FIG. 4 shows typical waveforms of the column voltage. Although the graph is not to scale and not fully corresponds to Examples a) and b) given in connection with FIG. 1, reference will here be made thereto. The Example of FIG. 2 will also be interpreted with the aid of the waveforms of FIG. 4.

Column c1, FIG. 2:

The display period begins at time t0, and up to time t2 the switch s1 in FIG. 2 is connected to the ground potential, and at time t2 the switch is released, whereafter the column c1 is floating and begins to follow the control voltage AV coming through the even rows r2, r4 and r6 with the amount of the charged difference voltage (5 * 2.67 V=13.4 V) below it.

Column c1, FIG. 1:

According to Example b) the column c1 is kept at the ground potential, until the n-FET counter 7 counts down the value corresponding to the AV voltage with pulses coming from the feedback circuit 4, whereby the counter at time t2 reaches the value stored in the latch 11. Thereafter column c1 is left floating, and the column finally reaches the voltage 26.7 V-5 * 2.67=13.4 V at time t3.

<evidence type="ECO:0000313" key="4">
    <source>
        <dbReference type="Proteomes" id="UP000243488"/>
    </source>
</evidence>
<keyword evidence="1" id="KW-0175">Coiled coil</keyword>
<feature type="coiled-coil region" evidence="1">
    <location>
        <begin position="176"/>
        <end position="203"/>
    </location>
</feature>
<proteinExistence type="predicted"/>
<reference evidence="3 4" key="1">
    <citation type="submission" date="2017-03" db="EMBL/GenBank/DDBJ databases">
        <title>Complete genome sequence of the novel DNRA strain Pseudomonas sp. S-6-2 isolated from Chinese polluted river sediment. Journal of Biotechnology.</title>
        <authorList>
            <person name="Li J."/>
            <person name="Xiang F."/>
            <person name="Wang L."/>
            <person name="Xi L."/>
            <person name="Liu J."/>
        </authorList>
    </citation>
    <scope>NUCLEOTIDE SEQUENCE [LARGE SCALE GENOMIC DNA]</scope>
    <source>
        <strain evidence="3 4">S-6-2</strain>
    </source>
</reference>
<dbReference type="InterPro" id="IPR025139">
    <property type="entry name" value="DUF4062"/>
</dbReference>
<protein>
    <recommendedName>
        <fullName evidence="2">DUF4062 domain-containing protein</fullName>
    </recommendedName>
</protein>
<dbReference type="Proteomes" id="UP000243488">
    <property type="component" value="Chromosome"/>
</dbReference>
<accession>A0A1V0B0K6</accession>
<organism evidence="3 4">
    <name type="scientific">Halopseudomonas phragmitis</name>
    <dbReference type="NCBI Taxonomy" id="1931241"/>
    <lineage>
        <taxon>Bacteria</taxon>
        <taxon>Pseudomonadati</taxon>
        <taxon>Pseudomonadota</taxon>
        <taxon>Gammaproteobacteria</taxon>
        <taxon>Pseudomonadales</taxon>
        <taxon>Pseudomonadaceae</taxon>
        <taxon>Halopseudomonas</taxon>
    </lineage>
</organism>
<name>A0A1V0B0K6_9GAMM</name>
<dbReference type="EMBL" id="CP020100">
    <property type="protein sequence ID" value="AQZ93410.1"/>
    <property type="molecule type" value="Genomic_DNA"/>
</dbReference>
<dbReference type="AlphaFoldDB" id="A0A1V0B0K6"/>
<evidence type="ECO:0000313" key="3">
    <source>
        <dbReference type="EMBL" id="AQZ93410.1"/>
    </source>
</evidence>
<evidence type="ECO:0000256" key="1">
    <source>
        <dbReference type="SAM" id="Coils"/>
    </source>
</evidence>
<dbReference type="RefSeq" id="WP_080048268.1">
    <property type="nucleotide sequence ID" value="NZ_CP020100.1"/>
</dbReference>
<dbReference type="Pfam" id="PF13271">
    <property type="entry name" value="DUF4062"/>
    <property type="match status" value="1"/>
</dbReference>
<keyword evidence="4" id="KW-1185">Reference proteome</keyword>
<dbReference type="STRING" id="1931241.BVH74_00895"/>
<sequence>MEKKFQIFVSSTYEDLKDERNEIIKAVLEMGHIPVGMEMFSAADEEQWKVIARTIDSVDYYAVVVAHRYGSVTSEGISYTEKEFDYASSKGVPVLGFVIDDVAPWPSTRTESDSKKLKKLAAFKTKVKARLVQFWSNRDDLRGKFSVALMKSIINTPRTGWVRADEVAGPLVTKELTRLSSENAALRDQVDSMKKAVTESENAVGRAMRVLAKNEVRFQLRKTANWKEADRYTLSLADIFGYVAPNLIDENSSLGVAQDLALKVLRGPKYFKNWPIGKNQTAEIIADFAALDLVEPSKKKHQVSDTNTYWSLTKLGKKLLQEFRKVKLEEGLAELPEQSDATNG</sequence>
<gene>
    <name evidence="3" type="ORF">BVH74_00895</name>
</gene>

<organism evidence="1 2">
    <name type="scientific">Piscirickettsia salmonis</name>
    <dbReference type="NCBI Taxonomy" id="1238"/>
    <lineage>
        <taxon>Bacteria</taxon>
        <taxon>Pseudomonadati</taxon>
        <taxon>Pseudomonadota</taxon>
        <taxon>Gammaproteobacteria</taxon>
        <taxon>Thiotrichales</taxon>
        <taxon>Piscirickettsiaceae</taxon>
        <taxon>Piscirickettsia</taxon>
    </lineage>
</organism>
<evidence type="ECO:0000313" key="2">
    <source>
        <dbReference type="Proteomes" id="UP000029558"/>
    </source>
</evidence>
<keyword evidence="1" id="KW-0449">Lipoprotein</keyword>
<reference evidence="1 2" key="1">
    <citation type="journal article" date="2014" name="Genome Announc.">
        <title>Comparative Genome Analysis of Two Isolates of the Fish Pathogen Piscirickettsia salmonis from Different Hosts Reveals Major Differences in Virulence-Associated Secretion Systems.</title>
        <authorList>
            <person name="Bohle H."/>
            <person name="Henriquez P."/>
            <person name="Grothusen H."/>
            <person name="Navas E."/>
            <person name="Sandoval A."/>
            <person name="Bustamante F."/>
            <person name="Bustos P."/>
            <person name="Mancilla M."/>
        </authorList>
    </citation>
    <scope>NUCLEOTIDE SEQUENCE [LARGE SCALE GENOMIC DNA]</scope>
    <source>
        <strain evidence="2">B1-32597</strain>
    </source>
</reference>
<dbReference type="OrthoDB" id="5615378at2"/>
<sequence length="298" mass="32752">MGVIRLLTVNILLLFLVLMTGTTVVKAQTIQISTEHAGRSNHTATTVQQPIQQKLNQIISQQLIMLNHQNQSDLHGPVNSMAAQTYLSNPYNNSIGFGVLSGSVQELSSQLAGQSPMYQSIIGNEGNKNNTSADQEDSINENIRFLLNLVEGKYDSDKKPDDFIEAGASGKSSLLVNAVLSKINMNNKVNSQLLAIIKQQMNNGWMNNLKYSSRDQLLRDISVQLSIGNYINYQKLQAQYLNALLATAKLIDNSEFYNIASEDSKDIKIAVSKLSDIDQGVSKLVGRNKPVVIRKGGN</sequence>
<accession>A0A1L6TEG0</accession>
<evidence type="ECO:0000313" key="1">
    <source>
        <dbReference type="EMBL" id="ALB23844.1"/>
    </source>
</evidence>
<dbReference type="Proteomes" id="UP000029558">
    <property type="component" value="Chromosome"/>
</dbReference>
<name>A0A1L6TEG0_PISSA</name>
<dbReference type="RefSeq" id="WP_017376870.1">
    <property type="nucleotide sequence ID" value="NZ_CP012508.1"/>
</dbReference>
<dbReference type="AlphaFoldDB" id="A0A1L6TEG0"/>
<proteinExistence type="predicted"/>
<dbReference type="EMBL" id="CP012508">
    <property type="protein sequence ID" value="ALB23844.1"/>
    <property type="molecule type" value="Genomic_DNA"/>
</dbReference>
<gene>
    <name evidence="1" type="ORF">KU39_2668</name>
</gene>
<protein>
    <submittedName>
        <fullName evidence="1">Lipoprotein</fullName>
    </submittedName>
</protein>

Column c2, FIG. 2:

Up to time t1 the switch s2 in FIG. 2 is connected to the voltage Vcol. At time t1 the switch is released and column c2 is floating and begins to follow the control voltage AV coming through the even rows r2, r4 and r6, above it.

Column c2, FIG. 1:

According to Example a) the column c2 is kept at the voltage Vcol, until the p-FET counter 8 counts up the value corresponding to the AV voltage with pulses coming from the feedback circuit 4, whereby the counter at time t1 reaches the value stored in the latch 11. Thereafter the column c1 is left floating, and the column finally reaches the voltage 26.7 V+3 * 2.67=34.7 V.

In theory, the feedback can also be substituted by calculating the waveform of the voltage AV in advance from the column drive voltage information. This solution is, however, expensive and difficult to implement as for device techniques and drive techniques, since the solution should compensate for the effect of the resistance of the column electrode on the difference voltage to be charged and allow Vcol voltages with changing waveforms to save power.